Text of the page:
For someone with the slightest bit of control-freak tendencies around my creative work, this was actually a relief to consider. Plus, this process was going to require me to immerse myself in many of the digital publishing, marketing and social media arenas that my own students will be entering after graduation. Trying out some of these processes first hand can only make me a more effective professor-by-day.

Deep in the back of my mind, there was this small part of me that thought that the decision to self-publish was giving up somehow, or lowering the bar, but the more I thought about it, the more it felt like the perfect opportunity. Talking with my dad, it occurred to me that I had to take the very advice that I give my own media students: you don’t sit around and assume that one day Big Fancy Print Newspaper or National Broadcast Network is going to be beating down your door. Our media environment has changed dramatically. You take every opportunity you can, and more often than not, that’s going to be a non-traditional, digital outlet, that, yes, will probably require substantial hustling. Maybe that path will one day lead to a job at Prominent Newspaper #1, or maybe you’ll fall in love with where you are and the unique opportunities it provides.

So one day, I just made the decision to self-publish my first series (with the first book debuting in September 2017.) I told my mom, my #1 cheerleader, and assured her there would still be ways to get a print copy of my book. I told my husband. Told my best girlfriends. It felt strangely confessional, but I had to say it out loud: my vision for my dream had changed. Then I rolled up my sleeves and got to work.

It’s now less than a month until my debut novel is released. I’m learning new tips, tricks, and complications every single day and my to-do list has become as comically long as a CVS receipt.  I’m not writing nearly as much as I want these days, but for now, that’s okay. (Book 2, I WILL come back for you. I promise.) This is a brief window where other priorities have risen to the top of the heap.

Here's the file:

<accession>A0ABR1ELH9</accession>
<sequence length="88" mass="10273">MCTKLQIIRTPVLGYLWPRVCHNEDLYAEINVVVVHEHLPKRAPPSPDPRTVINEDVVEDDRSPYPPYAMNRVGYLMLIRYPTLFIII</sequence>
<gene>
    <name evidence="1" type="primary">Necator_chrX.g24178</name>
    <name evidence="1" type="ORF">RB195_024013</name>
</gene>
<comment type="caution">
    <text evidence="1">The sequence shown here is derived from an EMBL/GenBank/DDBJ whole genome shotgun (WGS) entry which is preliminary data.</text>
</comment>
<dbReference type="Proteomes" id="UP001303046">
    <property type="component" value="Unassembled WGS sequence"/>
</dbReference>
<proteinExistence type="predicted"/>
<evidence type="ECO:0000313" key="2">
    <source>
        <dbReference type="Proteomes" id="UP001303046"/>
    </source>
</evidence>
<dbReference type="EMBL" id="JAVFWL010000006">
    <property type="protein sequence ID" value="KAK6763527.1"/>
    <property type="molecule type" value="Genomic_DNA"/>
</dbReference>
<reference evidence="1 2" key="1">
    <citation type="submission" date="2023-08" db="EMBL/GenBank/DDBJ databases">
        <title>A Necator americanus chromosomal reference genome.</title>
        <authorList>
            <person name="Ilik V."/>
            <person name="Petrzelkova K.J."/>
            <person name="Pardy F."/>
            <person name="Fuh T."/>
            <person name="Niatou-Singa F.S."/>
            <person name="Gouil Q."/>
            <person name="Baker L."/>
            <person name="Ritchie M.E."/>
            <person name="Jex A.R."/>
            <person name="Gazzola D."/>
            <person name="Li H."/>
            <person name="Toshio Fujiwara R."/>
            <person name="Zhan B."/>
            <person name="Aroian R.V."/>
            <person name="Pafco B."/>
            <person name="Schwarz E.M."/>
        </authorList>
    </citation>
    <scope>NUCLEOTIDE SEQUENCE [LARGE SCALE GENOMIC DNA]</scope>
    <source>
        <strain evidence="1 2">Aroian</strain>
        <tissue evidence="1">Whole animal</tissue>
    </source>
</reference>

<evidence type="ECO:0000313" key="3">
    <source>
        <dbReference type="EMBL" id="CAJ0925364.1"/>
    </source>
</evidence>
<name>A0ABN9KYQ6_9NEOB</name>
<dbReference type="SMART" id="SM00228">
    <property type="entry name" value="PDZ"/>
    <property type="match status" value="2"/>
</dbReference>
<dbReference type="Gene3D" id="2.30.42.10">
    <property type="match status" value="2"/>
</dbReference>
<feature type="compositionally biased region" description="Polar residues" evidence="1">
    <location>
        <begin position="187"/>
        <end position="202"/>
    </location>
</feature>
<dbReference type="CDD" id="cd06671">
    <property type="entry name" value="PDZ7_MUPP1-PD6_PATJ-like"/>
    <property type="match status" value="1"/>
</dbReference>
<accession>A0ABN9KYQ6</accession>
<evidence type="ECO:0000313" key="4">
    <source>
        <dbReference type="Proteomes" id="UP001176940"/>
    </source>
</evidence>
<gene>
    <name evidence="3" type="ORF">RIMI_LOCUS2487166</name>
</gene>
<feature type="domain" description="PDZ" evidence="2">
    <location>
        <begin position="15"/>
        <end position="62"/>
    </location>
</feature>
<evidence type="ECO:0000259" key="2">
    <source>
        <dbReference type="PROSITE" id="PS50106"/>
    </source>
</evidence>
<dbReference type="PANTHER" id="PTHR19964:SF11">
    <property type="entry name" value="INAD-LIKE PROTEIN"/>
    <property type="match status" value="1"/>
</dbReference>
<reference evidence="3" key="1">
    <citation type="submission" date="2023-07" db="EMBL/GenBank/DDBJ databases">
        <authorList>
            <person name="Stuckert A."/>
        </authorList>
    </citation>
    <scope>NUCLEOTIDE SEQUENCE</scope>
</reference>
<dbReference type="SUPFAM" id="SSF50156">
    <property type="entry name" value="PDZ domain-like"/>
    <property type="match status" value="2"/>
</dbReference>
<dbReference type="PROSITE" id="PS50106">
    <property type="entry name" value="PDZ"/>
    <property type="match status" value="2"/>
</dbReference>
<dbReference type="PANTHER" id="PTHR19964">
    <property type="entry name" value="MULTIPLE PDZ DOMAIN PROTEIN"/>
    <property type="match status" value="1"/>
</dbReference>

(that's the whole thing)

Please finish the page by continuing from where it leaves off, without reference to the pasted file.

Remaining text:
I now not only accept my unique creative vision for my life, and fully own my end point, I actually adore it. This is a heck of a lot of fun. It’s not the naive dream of a book-loving young woman, but something that I’ve created within the particular realities of my life and the tools at my disposal. That I can sit here in my small, chaotic house, and forge my own creative dream into reality is a truly beautiful part of modern life. This roller coaster will have ups and downs and loopty loops (and, okay, might make me feel nauseous at times, because: vulnerability!) but I’m ready to throw my hands up and say “Let’s go.”

 

Final create space cover front page onlyJess Vonn is the author of A Time to Fall, book one in the “Love by the Seasons” series, available on AmazoniBooksKobo, and Barnes and Noble. Her third book publishes in Summer 2018. Connect with her on Facebook, Twitter, Instagram, and join her reader group!
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After an unfortunate discovery involving her boyfriend and a blonde and a glass-walled shower, Winnie Briggs is bolting from her Chicago-based life in search of a fresh start as the editor of rural Bloomsburo’s newspaper. Winnie’s only desire is to put all of her energy into her writing — well, that and to officially retire her lady parts in an act of self-defense. Unfortunately, as scandal unfolds in her new community, her closest ally comes in the form of delicious-smelling Chamber of Commerce director Cal Spencer, who also happens to be the son of Winnie’s benevolent (if meddling) landlady. Cal is a serial non-committer, yet his electric attraction to Winnie’s curves and quirks has him contemplating breaking his iron-clad commitment to never mix work with pleasure. The couple’s sexual chemistry escalates alongside the town’s drama, leaving them wondering: can they survive the fall with their jobs, their hearts, and their pledges of non-commitment intact?

3 thoughts on “On owning your creative goal